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Starvation and Child Soldiers: On the Ground in Yemen
International Rescue Committee chief sees the devastation firsthand and calls on the United States to end support for the Saudi-led coalition.
In health centers across Yemen, children are weighed and measured for signs of severe malnutrition. At checkpoints from Sanaa to the port city of Hodeida, child soldiers stand guard, knowing full well it is American bombs that are falling from the skies.
These were some of the scenes that David Miliband, the president of the International Rescue Committee (IRC), witnessed during a September visit to Yemen, where a civil war has raged since 2015.
“There is undue risk being posed to civilians because of the fact that this is a war being conducted from 20,000 feet,” Miliband said in an interview with Foreign Policy. “The excesses of the Houthis do not excuse the flouting of international humanitarian norms.”
Yemen’s infrastructure and civilian population have been decimated by the war between Houthi rebels and the Yemeni government, backed by a Saudi-led and U.S. military-supported coalition of Gulf states. With 22 million civilians in need of humanitarian aid and nearly 10 million facing famine by the end of the year, Yemen has been called the world’s worst humanitarian crisis. More than half the population does not have access to drinking water, and according to UNICEF, a child in Yemen dies every 10 minutes from illness and starvation.
Miliband, who is also a former member of the British Parliament, arrived in Yemen soon after the most violent month this year for civilians and one of the deadliest since the Saudi-led coalition intervened in 2015. In total, 450 civilians were killed in the first nine days of August, and many more are at risk of dying of starvation or preventable conditions, he said.
Illness is also a significant threat, Miliband stressed. Yemenis lived through the worst cholera outbreak in modern history last year, with more than 1 million cases (over half of which were children). While the mass outbreak was stemmed, the cases of cholera have tripled in Hodeida since the coalition launched its offensive in June, according to reports.
“When the war has been going on for so long, three and a half years, with no real movement in the front line, you realize that the so-called stalemate is far from static—it is actually imposing enormous human suffering,” Miliband said.
The IRC has one of the largest humanitarian operations in Yemen and has been able to reach 1 million people across the country with about 800 staff working in both Houthi- and government-controlled areas. Miliband’s staff is training Yemenis to provide essential services.
“It’s really important to understand that aid workers are local people,” Miliband said. “We are hiring in vast bulk Yemenis and local people, and we train them, and they then have local intelligence, the local credibility, the local consent to be able to do their work.”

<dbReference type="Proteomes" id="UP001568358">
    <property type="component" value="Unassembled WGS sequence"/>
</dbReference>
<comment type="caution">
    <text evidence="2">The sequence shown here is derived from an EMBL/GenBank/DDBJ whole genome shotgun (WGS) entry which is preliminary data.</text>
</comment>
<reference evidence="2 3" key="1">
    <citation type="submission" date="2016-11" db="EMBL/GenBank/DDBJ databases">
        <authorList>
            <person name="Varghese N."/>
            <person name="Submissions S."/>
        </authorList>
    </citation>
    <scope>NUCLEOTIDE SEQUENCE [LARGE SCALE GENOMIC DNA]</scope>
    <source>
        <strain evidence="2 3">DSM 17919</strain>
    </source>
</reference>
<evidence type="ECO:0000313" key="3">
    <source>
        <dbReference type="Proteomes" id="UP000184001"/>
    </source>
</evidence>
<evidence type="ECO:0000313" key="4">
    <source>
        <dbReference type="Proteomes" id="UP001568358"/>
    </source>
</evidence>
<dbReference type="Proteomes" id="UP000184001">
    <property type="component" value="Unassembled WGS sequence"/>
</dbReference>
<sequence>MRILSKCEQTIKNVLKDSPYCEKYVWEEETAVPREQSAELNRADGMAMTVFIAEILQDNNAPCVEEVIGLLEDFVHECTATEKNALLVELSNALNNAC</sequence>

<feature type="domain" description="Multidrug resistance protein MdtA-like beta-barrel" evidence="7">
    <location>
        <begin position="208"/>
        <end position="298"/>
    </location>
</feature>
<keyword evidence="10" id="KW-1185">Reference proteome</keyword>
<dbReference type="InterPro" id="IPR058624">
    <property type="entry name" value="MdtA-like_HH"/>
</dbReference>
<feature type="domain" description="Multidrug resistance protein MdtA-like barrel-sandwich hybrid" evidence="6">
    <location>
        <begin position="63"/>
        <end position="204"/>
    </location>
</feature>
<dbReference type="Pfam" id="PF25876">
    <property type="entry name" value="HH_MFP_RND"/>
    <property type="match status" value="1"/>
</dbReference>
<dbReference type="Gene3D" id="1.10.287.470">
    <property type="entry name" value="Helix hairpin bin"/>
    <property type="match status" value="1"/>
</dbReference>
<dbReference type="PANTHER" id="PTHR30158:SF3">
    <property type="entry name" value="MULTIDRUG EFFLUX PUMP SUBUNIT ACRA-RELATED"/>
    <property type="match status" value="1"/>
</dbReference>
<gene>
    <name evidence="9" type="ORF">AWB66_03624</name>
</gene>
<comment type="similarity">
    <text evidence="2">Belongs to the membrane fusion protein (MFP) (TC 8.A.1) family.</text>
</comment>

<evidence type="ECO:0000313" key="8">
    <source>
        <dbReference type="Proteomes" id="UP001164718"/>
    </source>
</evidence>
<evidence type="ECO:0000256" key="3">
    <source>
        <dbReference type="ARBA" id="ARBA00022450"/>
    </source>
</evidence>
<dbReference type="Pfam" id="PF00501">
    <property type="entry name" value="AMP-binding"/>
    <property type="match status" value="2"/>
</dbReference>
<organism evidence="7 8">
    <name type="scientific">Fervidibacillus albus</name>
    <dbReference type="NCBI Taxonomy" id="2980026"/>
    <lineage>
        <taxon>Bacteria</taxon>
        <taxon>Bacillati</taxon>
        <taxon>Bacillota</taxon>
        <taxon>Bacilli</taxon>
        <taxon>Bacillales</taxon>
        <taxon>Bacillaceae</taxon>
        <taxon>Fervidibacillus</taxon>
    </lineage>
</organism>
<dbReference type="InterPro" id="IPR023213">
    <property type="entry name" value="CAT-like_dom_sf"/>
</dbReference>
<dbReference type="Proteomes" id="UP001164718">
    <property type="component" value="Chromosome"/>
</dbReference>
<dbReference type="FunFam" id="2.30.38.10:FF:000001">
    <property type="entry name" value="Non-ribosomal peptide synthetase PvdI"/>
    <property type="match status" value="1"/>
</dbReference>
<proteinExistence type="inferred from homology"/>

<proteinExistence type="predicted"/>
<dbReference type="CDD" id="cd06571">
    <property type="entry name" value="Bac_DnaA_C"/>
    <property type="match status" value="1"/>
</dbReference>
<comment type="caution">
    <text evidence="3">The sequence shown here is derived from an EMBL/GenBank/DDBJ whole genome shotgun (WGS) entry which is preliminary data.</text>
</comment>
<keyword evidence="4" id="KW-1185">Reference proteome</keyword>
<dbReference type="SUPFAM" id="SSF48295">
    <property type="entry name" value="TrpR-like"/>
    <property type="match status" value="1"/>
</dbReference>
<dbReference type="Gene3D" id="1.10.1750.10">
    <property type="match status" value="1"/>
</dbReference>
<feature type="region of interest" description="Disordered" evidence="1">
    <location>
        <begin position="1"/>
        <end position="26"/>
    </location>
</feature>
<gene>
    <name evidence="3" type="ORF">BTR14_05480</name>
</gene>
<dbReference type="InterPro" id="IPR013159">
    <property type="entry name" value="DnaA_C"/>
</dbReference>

But the blockade of Hodeida, where 70 to 80 percent of Yemen’s commercial and humanitarian imports enter the country, means that aid workers do not have enough medicine, fuel, or essential items to do their work. Not only does the blockade obstruct access to food and medicine, but it also means that the cost of fuel is skyrocketing, making it vastly more difficult for IRC staff to travel around the country. Meanwhile, humanitarian workers have had a hard time obtaining the necessary permits required to pass safely through checkpoints due to bureaucratic red tape.
Of course, the workers themselves also face violence on both sides of the conflict. During his trip, Miliband heard from staff members about the risk of being targeted by missile strikes or setting off land mines.
The violence in Yemen poses political dangers as well, Miliband stressed. As the conflict metastasizes, radical militant groups, such as al Qaeda and the Islamic State, have been “thriving on the chaos,” he said. While U.S. involvement aims to reduce Iranian influence, Tehran is actually becoming more influential, he added.
Miliband called on the international community to agree to an immediate cease-fire. The next step, he said, is to allow the flow of humanitarian aid through Hodeida and open Sanaa’s airport to commercial traffic. To halt further economic collapse, Miliband urged that salaries be paid to the 1.2 million civil servants providing life-saving assistance across the country.
“I’m a great believer in the philosophy that when you are in a hole, you should stop digging,” Miliband said. “The war strategy that is being pursued is digging a deeper hole rather than helping us out of it.”
While the humanitarian effort can lessen the number of those dying, Miliband stressed that only “effective politics” could stop the killing. He pointed to a “complete lack of military progress,” noting that after 18,000 bombing raids since 2015, which caused 75 percent of the war’s civilian casualties, the Houthis still control 70 percent of the country.
But diplomatic efforts hit a snag recently, when Houthi representatives failed to show up to the first meeting in Geneva convened by the U.N. special envoy for Yemen, Martin Griffiths. Miliband urged all sides in the conflict to engage in the peace process.
He also called on the U.S. government to end its support for the Saudi-led coalition and take a more forceful approach to halting the violence. He disputed the claim that the coalition is doing everything possible to minimize civilian casualties. This argument “obviously sits askance with the reality on the ground,” he said.
The United States has more leverage than it claims, he added.
“Everything we know about the U.S. stance is that it does make a difference because the actors in the drama do look to the U.S. for actions or restraints,” Miliband said. “The great danger is the Yemeni conflict becomes a terrible stain on the U.S. reputation.”